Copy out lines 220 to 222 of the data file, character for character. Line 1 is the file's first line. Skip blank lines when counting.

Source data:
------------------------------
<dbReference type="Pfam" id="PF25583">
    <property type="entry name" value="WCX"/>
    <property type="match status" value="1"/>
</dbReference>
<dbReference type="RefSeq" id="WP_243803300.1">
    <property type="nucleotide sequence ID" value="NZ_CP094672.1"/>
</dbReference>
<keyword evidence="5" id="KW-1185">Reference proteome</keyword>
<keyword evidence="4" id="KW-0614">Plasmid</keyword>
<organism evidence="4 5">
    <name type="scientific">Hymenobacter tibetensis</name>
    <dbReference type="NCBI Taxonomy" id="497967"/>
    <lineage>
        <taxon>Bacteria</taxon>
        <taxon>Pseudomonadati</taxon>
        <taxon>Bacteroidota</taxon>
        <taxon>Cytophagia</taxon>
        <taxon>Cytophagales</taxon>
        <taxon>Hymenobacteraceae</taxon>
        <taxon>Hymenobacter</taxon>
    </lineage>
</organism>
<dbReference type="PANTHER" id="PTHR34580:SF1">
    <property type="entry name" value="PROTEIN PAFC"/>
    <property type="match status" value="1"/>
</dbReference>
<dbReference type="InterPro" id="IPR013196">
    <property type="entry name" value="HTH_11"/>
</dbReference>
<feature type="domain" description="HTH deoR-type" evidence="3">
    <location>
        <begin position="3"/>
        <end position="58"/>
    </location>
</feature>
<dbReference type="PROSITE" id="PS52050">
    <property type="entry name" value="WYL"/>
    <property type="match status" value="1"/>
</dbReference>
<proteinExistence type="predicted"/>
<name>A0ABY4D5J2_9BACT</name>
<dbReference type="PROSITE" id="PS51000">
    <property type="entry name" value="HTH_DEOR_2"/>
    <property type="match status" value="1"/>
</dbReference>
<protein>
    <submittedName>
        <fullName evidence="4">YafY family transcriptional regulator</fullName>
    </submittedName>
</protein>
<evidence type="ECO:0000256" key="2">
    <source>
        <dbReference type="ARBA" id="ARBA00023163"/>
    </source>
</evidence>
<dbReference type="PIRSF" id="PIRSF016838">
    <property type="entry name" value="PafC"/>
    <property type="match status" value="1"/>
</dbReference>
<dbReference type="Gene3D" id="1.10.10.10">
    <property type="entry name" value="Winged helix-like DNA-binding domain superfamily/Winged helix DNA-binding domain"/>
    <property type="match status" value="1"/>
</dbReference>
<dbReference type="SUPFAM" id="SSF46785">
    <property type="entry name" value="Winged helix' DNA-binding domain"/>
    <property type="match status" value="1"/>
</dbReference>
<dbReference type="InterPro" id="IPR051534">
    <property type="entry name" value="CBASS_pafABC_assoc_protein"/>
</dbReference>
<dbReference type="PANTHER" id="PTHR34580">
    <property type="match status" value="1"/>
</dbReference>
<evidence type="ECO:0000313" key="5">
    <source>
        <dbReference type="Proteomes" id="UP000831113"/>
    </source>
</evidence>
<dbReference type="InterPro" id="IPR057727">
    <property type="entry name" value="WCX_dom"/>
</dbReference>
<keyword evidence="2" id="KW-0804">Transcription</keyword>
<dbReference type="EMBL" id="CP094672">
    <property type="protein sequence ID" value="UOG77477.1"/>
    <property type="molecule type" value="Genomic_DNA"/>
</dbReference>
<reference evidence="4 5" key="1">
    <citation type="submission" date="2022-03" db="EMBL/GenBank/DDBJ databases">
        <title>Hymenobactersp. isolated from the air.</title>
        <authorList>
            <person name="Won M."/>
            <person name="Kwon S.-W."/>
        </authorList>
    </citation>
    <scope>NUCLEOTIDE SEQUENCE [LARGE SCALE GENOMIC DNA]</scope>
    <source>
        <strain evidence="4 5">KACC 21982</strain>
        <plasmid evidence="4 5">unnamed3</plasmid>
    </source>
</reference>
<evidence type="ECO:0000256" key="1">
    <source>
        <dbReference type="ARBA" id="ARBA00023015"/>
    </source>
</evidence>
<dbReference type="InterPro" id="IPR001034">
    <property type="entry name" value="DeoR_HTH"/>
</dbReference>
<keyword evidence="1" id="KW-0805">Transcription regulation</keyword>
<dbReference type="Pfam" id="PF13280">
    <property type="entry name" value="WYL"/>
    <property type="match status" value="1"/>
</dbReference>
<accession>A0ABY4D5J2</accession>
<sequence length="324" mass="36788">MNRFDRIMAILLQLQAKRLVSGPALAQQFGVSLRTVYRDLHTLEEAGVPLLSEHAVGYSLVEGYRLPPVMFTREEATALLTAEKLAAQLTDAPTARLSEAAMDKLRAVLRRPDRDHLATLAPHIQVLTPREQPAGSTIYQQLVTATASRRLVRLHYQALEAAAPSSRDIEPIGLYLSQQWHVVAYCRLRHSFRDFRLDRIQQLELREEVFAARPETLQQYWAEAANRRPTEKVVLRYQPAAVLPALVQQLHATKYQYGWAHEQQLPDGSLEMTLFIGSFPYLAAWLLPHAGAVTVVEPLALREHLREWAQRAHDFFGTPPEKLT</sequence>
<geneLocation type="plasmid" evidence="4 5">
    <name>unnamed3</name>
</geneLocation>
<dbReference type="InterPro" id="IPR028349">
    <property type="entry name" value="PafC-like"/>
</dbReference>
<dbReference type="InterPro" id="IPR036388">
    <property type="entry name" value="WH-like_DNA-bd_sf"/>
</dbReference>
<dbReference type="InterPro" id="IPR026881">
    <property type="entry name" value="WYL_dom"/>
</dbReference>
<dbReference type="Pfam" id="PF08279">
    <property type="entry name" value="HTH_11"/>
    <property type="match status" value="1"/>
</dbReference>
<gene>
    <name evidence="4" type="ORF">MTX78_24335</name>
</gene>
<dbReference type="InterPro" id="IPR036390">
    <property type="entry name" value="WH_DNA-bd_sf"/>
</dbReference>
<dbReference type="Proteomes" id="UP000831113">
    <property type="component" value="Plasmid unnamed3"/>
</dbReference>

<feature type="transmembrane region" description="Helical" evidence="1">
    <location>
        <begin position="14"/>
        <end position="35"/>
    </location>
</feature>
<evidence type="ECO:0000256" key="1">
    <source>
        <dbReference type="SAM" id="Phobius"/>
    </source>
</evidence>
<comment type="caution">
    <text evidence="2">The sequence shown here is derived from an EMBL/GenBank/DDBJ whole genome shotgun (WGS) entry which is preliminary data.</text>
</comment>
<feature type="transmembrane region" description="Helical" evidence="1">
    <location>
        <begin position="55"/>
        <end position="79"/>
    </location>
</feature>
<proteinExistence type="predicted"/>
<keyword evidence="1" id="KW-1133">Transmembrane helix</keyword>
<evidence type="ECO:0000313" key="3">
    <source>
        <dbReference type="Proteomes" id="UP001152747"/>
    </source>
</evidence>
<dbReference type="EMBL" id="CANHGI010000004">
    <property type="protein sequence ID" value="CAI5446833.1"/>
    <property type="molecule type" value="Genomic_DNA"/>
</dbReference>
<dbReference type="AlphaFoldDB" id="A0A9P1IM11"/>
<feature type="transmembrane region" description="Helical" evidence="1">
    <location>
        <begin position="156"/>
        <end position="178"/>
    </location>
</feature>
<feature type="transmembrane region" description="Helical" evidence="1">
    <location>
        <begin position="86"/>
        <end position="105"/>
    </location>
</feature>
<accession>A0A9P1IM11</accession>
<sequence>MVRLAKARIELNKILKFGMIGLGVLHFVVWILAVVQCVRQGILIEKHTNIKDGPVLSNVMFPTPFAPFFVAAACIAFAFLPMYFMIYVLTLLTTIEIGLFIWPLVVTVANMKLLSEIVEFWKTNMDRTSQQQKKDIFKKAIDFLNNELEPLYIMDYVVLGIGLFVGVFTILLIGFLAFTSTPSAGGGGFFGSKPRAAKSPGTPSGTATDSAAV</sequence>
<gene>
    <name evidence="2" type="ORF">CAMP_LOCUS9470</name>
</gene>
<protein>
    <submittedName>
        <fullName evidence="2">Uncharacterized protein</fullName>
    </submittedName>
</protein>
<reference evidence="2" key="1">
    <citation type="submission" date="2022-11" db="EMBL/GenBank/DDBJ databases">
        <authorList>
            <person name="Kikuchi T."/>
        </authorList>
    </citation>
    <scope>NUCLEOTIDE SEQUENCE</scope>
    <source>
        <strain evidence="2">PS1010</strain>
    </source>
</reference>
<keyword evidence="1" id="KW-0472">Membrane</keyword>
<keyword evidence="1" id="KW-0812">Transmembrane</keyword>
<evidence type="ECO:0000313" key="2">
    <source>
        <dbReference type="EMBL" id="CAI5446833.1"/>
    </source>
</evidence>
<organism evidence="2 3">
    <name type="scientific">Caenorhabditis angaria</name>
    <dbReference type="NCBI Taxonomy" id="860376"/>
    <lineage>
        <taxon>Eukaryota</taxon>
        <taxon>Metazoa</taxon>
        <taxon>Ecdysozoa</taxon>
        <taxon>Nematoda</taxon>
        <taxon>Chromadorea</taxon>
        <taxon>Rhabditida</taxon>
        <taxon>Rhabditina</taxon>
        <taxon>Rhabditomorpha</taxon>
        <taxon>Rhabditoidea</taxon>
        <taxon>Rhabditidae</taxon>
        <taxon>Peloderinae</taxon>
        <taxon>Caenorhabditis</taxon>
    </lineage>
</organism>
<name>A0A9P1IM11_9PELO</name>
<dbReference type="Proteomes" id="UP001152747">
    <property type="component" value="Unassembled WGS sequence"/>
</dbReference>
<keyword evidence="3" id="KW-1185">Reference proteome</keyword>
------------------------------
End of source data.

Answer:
        <taxon>Nematoda</taxon>
        <taxon>Chromadorea</taxon>
        <taxon>Rhabditida</taxon>